|Yard & Garden
By B. Rosie Lerner
Consumer Horticulturist, Purdue Extension
If your lettuce is bitter and your spinach is going to seed, don’t be disheartened. There are some vegetables that enjoy the heat of summer. The cucurbits, or vine crops, include such favorites as cucumbers, squash, melons and pumpkins. Although each of these taste quite different, their culture is very similar.
Cucurbits are warm-season crops that are notorious for taking over large amounts of garden space. Fortunately, plant breeders have developed the so-called “bush-type” plants that produce shorter vines. So even an urban gardener who has limited space can grow a few of these popular plants.
Cucurbits can be given a head start by sowing seeds about three weeks before the average last frost and then transplanting to the garden. But if the soil is warm, above 60 F, direct seeding is almost as fast. Planting in hills is a common practice, accomplished by mounding soil 8-10 inches high and planting 4-6 seeds in a circle in the hill. Hills should be spaced 4-8 feet apart, depending on the type of cucurbit. Once the seeds have germinated, thin the stand to 2-3 of the healthiest plants.
Cucurbits have separate male and female flowers on the same plant, and bees are required to carry the pollen from the male blossoms to the females. The female flowers are easy to identify; they appear to have a small fruit below the petals. Quite often, the first flowers of the season will be all males, which fall off the plant without producing any fruit. Just be patient. The next flush of flowers should include both male and female blooms, and the females will produce the fruit, assuming that pollination is successful.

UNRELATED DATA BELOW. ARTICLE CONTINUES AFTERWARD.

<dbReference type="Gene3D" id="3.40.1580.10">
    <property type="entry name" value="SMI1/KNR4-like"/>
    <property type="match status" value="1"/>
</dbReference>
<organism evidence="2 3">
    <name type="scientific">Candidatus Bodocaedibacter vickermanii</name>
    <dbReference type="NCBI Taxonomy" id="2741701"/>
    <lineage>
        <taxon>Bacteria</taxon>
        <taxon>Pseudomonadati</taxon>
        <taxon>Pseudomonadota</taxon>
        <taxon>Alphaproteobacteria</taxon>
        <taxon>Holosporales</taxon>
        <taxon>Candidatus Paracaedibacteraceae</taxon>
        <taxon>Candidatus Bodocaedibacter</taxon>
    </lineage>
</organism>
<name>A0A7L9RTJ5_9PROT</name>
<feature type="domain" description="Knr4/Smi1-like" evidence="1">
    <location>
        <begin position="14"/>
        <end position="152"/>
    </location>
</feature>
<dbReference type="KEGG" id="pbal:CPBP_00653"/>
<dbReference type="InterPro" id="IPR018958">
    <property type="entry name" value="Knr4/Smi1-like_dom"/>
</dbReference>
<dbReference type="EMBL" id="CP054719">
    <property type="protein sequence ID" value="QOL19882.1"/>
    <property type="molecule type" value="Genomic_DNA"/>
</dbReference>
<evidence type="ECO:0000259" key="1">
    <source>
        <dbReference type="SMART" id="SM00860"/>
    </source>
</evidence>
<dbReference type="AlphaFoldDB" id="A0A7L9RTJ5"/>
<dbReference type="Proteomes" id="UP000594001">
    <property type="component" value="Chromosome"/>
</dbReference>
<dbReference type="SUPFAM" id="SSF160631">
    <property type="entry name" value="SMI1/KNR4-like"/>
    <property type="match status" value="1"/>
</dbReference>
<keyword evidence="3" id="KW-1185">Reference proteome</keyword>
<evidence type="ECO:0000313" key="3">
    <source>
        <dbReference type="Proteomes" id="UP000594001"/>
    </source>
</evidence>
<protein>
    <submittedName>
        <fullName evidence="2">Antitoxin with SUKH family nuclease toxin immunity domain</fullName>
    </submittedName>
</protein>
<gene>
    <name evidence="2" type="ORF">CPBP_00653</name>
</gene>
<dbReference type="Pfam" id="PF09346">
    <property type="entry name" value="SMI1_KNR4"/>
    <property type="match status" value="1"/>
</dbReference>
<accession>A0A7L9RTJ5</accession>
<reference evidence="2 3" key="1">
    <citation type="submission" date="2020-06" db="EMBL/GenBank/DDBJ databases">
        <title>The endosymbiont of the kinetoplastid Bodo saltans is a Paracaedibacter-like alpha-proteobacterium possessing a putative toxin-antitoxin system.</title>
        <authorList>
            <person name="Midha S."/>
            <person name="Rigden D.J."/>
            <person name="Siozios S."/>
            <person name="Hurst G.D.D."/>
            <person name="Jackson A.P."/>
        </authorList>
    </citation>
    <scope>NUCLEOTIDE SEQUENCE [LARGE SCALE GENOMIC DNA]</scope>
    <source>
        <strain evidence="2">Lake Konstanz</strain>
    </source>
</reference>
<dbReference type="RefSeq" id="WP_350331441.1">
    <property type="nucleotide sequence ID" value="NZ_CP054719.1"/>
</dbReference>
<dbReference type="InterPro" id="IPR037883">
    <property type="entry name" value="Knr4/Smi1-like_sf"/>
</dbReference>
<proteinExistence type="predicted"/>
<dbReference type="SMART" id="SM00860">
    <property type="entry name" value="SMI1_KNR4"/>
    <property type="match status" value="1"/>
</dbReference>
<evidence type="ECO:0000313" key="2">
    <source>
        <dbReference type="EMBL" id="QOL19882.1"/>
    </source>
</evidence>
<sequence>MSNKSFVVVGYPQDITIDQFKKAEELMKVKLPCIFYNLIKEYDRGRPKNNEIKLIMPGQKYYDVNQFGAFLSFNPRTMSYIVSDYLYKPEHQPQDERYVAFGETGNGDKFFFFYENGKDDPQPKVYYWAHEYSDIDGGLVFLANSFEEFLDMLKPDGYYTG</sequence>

Frequent harvesting is key to a productive planting of cucumbers and summer squash, which are harvested while quite immature. Allowing even just a few fruits to mature on the vines can signal the plant to stop producing. If a few fruits have escaped your attention and are too old for good eating, pick them anyway and add them to the compost pile.
Melons need to stay on the vine long enough to sweeten up, and the exact harvest window depends on the type of melon. Muskmelons (incorrectly but frequently called “cantaloupe”) usually “slip” from the vine, as well as change color on the rind under the outer netting.
Watermelons are much more mysterious - many gardeners look at the ground spot (where the melon was resting on the soil) and harvest when the spot changes from whitish to yellowish. The tendril closest to the vine is also said to turn brown when the melon is ripe, but this is not always reliable.
Pumpkins and winter-type squash must be left on the plant until the skin is hard and the colors deepen. Plants can be covered during light frost to help the plants last a little longer, but harvest all of the fruit before a hard frost or freeze.
Remove the fruit from the vine with a portion of the stem attached, and store on shelves in single layers for good air circulation.
This farm news was published in the May 24, 2006 issue of Farm World.